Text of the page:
Originally created 12/14/03

ANIC nameplate isn't deserved



THE AUGUSTA Neighborhood Improvement Corp. has been in the news again lately. And city officials have been reminded of the group's outstanding debt on a downtown construction project.

ANIC was supposed to contribute $750,000 toward the Augusta Common park.

After months of asking, the city hasn't seen a dime of the "donation." And the group's name already is etched into the Common's sidewalk next to actual sponsors.

So, here are some possible solutions:

A strip of duct tape to cover ANIC's name would be both opaque and removable.

Ground covers, such as ivy or clematis, might do the trick, too.

Acid or a chisel seem somewhat extreme alternatives.

The answer might simply be a creative adjustment in the city's engraving.

Consider this: You can't spell BOTANICAL without ANIC.

The Augusta BotANICal Common.

Has a nice ring to it, don't you think?

IF A TREE FALLS in the forest, and no one is there to hear it, does it make a sound?

What about a politician who procures a good deed without a public relations person there to document it?

Several Augusta commissioners were upset last week after getting a local company to donate 30 computers to area schools only to see the credit go to the wrong government entity.

On the day of the donation, school board members and their public relations person were there to promote and praise the project. Some commissioners were there, too, but the city's PR person was nowhere to be found.

Commissioner Bobby Hankerson contends that it was one of several examples of city public relations run amok, explaining that "good PR is when we passed this budget before Thanksgiving," and without splitting along racial lines.

Apparently, it's also when the city extracts a good deed out of private industry AND when the right politicians get the glory.

"The school board had nothing to do with it," Commissioner Marion Williams said, complaining that the commission never gets any good publicity.

Whose fault is that? The media's, apparently.

Elected officials tried to place fault for the oversight on Assistant Administrator Peggy Seigler and her boss, City Administrator George Kolb. Ms. Seigler said no one told her the ceremony was taking place.

She's not the only one. Other commissioners also said they were unaware of the computer-donation arrangement.

"What I'm hearing is something I don't know anything about," outgoing Commissioner Ulmer Bridges said in response to his colleagues' complaints.

Wait, did you hear that?

It must have been a politician's career falling in a forest somewhere.

FORE! Rumor has it that former President Bush was in town earlier this month to play a round at Augusta National Golf Club. Will rumors surface that he, like computer mogul Bill Gates, is thinking of buying a home on Walton Way?

IF THE AUGUSTA-RICHMOND County Coliseum Authority were a show, it would be a tragi-comedy - and the worst act in town:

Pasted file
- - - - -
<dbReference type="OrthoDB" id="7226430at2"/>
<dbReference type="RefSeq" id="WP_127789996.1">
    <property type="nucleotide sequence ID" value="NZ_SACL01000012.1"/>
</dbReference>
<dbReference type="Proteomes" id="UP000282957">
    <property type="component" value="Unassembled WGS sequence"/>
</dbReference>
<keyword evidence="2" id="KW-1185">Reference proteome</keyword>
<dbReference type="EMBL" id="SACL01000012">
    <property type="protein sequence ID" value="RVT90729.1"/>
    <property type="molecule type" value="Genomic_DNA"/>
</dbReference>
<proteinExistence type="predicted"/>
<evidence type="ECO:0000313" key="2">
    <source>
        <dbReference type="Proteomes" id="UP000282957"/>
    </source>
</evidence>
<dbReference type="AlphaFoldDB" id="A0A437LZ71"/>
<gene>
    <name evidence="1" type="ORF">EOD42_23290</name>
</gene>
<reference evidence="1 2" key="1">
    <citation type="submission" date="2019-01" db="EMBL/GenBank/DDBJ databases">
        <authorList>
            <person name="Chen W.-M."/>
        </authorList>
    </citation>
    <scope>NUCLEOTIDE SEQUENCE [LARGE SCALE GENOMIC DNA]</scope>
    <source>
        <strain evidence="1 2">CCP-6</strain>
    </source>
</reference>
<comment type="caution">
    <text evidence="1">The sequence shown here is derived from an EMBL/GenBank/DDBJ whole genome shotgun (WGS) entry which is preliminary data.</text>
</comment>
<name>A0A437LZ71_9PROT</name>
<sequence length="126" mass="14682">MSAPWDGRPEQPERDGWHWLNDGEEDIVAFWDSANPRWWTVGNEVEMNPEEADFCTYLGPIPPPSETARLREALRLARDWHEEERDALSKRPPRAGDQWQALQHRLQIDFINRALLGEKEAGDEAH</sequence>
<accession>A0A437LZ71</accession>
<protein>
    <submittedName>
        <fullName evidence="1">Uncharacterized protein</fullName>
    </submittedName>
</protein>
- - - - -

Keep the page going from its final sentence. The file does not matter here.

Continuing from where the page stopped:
I Love You. You Love Me.

Act I: Throw Robert's Rules Out!

The curtain opens on Monday's meeting with debate over a proposed policy change that had member Joe Scott warning Chairman Billy Holden, 'You just can't ram it down our throats!" and Bill Maddox shouting that if they approved the motion, they might as well throw Robert's Rules of Order out the door.

Thirty minutes later, board attorney Ed Enoch noted that they weren't arguing about a policy change at all but an exception to a policy.

Oh.

Act II, Give Them a Polygraph

Mr. Scott aired complaints he'd received from Augusta Lynx General Manager Paul Gamsby about problems the hockey team has had trying to practice at the civic center and about Manager Larry Rogers not returning phone calls. Mr. Maddox said Mr. Gamsby had even offered to take a polygraph test.

Mr. Holden's response riled Mr. Maddox, who accused him of trying to run the team off and warned that the facility would have to close its doors.

"Somebody keeps mouthing off (that) before the hockey team's coming we made hundreds of thousands of dollars," Mr. Maddox yelled. "Check the records for the last 10 years. You were losing money."

"Exactly right, exactly right, exactly right," Mr. Scott kept repeating, like a Greek chorus to Mr. Maddox's oration.

Mr. Holden banged the gavel and called Mr. Maddox out of order, but the shouting just grew louder.

It got so bad that Wayne Frazier turned toward the audience singing the Barney song, I Love You, You Love Me.

The act ends with his hands covering his face.

Act III: Thirsty Thursday

Mr. Holden and Mr. Maddox squared off again. Mr. Maddox argued that selling beer for $1 during Thursday games would improve attendance. Mr. Holden argued it would cut into civic center profits.

"You want to give them a Thirsty Thursday, and then you turn around and want to say we're losing money," Mr. Holden said.

"So we lose a few dollars," Mr. Maddox said. "Hell, we lose money out here all the time."

Annie Rogers proposed requiring Mr. Gamsby to voice any grievance to Mr. Rogers before speaking to board members. And Mr. Frazier proposed what would amount to an illegal private meeting to iron out their differences.

"We are very disrespectful to each other," he said. "We need to slow that down."

We'll say.

The end.

Reach Sylvia Cooper at (706) 823-3228 or Heidi Coryell Williams at (706) 823-3215.